It takes a brain, and the act of using it to make pictures. The basics of exposure, focus and composition are employed by most photographers, no matter how automatic their camera may be.
Still, all that technical stuff isn’t the be all and end all of image making. It takes heart (not the organ in our chest), or better said emotion, to create powerful images.
It takes heart (not the organ in our chest), or better said emotion, to create powerful images. The brain should aid the heart, and the heart should aid the brain. The ability to see something special that others might miss, is the perfect blending of emotion (heart), and thought (brain).
The left side, or analytical common sense portion of our brain, and the right side, or creative, artistic part of that very same brain, are not created to be mutually exclusive. There is a reason why we have both, and photography is the perfect medium to mate them together. By its very design, photography is meant to be both technical, and creative.
Whether it’s brain, heart or the blending of both, every image we makes says something about us. Going over the images below, and saying I used 20% brain and 80% heart in this one, and 50/50 in that one would be pointless and dishonest, because there are only one or two pictures here where my memory would allow me to attach any sort of ratio. In fact, it would require too much of my left brain to do that successfully. Possibly more than I have. Therefore, I will simply make a few comments where my technical or creative memories are strong enough to make some sort of point. In actuality, I couldn’t have selected today’s photos any more randomly, if I had closed my eyes and stabbed my finger on a photo filled page. I think that was the fairest way to choose pictures for today’s post.
I’ve said many times that the credit for any art or for that matter heart, that might happen to emanate from any wildlife pictures I have created, is a result of the art inside of my subjects. I just share what they have to offer. My brain might work overtime in an effort to capture those offerings, and my heart will surely be warmed by what I see, but my subjects are the artists.
While most people would agree that subjects like butterflies and dragonflies might constitute ready-made art for a willing photographer, a tangle of Daddy-longed Spiders is something entirely different. Beauty and art, is in the eye of the beholder, or better said, a matter of opinion.
To me, close-up views of subjects like plants, webs, ice and more, lend themselves to bringing out whatever art we may have inside of us, better than any other nature subjects. The brain also works hard on the techniques needed to capture subjects up close. Exposures can change with magnification and compositions can be difficult when you are laying in wet grasses, or hanging upside down with one foot in the air. That last part is only a small exaggeration. Just the same, the heart or the right brain, is in ecstasy with this sort of photography. It matters little how straightforward or how abstract your picture is, the brain and the heart are a team.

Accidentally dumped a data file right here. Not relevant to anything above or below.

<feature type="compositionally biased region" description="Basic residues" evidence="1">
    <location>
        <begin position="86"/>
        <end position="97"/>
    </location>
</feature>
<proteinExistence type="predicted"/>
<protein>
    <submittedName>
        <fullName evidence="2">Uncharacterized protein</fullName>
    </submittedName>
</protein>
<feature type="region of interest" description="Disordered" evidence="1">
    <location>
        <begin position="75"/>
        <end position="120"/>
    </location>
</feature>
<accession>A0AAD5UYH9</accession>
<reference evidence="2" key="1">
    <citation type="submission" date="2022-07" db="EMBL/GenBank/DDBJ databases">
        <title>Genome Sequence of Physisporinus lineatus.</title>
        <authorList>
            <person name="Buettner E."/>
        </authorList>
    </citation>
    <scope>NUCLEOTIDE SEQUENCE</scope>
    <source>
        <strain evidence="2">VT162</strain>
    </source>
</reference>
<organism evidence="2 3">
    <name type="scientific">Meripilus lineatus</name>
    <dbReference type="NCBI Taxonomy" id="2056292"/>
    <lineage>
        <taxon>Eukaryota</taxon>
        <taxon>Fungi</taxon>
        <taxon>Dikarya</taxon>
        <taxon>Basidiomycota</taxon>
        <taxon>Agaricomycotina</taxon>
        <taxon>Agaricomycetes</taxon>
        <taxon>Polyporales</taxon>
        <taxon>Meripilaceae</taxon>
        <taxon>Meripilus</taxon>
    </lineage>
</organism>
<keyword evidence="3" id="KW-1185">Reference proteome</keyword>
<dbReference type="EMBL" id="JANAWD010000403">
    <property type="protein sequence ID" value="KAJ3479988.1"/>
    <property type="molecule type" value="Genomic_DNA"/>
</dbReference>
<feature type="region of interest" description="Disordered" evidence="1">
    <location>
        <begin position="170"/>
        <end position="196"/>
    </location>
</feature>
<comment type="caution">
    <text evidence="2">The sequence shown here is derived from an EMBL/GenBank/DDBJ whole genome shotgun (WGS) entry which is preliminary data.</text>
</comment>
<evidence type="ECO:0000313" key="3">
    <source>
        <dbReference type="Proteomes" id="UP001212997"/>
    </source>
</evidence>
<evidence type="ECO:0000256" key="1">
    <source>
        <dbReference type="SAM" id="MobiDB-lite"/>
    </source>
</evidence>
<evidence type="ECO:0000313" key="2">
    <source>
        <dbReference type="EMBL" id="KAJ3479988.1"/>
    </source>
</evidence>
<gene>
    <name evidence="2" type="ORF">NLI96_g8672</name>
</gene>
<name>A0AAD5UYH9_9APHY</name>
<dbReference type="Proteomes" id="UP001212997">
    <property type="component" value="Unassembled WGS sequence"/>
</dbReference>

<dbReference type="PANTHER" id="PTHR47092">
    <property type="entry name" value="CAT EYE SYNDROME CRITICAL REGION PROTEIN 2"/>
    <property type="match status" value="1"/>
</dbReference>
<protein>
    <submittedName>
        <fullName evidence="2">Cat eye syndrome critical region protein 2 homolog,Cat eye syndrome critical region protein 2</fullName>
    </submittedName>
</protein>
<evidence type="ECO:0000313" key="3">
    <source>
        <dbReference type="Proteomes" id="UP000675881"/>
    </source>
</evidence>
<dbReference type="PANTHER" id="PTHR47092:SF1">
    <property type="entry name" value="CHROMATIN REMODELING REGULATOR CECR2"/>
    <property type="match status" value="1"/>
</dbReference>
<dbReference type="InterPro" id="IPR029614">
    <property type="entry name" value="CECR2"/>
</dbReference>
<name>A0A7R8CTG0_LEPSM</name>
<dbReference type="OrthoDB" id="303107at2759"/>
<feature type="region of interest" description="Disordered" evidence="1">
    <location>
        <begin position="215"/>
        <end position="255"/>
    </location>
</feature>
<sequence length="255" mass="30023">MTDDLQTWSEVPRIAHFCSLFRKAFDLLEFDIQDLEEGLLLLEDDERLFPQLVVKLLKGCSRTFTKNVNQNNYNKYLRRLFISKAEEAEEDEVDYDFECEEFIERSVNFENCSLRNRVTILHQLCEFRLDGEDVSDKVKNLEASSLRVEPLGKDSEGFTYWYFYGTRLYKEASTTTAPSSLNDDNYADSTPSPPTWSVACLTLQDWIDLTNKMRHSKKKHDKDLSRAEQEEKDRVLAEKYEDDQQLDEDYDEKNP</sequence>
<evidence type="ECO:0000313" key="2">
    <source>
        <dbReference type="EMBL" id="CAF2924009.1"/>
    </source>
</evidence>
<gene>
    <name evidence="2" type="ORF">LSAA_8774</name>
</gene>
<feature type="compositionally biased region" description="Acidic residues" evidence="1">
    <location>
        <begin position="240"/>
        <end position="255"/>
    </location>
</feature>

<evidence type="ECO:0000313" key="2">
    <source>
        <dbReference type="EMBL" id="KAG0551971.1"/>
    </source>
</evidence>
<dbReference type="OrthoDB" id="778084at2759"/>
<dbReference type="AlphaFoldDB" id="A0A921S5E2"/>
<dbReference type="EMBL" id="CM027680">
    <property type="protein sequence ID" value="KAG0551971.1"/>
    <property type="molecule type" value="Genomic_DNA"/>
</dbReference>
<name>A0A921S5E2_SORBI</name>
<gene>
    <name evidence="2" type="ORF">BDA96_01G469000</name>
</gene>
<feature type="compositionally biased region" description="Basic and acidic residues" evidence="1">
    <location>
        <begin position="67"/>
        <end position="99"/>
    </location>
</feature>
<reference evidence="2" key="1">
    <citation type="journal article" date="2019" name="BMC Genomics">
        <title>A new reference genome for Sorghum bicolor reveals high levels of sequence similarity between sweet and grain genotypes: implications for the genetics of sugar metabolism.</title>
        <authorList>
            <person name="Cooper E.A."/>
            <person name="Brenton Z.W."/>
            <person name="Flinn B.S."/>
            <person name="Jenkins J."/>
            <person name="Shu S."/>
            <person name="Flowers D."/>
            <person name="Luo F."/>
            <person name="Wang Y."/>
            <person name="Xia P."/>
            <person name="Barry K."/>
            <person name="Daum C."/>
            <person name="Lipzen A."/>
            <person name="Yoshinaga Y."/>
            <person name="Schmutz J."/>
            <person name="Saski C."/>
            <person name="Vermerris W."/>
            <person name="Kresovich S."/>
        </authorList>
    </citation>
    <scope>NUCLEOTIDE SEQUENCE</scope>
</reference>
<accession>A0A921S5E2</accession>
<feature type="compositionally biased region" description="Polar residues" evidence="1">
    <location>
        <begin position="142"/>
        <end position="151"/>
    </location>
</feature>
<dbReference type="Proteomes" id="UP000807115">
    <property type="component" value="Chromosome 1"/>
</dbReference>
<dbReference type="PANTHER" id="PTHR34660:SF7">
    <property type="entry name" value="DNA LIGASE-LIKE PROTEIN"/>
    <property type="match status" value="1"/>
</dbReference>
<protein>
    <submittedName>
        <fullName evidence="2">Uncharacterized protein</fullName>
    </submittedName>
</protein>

The image of ice and grass, along with the frost covered leaves, as well as the tracks in white sand, are all film images. The first two are medium format and the tracks are 35mm.
I have been the sort of photographer who “needs” to make a variety of styles of images, as well as a variety of different subjects. That need comes from somewhere deep inside. Different subjects and circumstances, call for different sorts of technical knowledge, and that requires different ways of looking at your subjects. The creative juices begin to flow, when that need arises to view each subject independently from the last. One size will simply not fit all. Ultimately, variety is the spice of life.
Moving water in any form requires a joint effort of both sides of the brain. Whether you have a very traditional waterfall landscape, or a study in the art of moving water there are many technical and many artistic choices to be made. I enjoy photographing beautiful falling water landscapes, and then moving in closer and closer. The more time I would spend in the field with moving water, the more instinctive I became, and the more fluid (no pun intended) my work became.
The final image of all water, is a medium format film image.
There are so many ways to challenge ourselves with photography. The brain and the heart both need those challenges in order to grow. Personal growth in life, aids you in your photography. Personal growth as a photographer, will aid you in life.
I am sorry to hear that philosopher/motivational speaker Dr. Wayne Dyer passed away recently. Wayne was actually a blend of brain and heart much like I have written about in this post. Wayne was unique in that he was a science oriented psychologist of sorts, but still a great believer in God. It is doubtful, in my opinion, that he was a born again Christian, although only he and God know the answer to that. He is of a dying breed of humanoid that believe strongly in God, and Christian principles, but is not committed to a specific faith. People of his mindset (many of our founding fathers), have done much good for the world around them. The entire base of his teaching was, we are creations of God, and the farther we move away from him, the weaker we become. The closer we stay to him, the stronger we are. I could never argue with that.
RIP Dr. Dyer.
Happy Trails, Wayne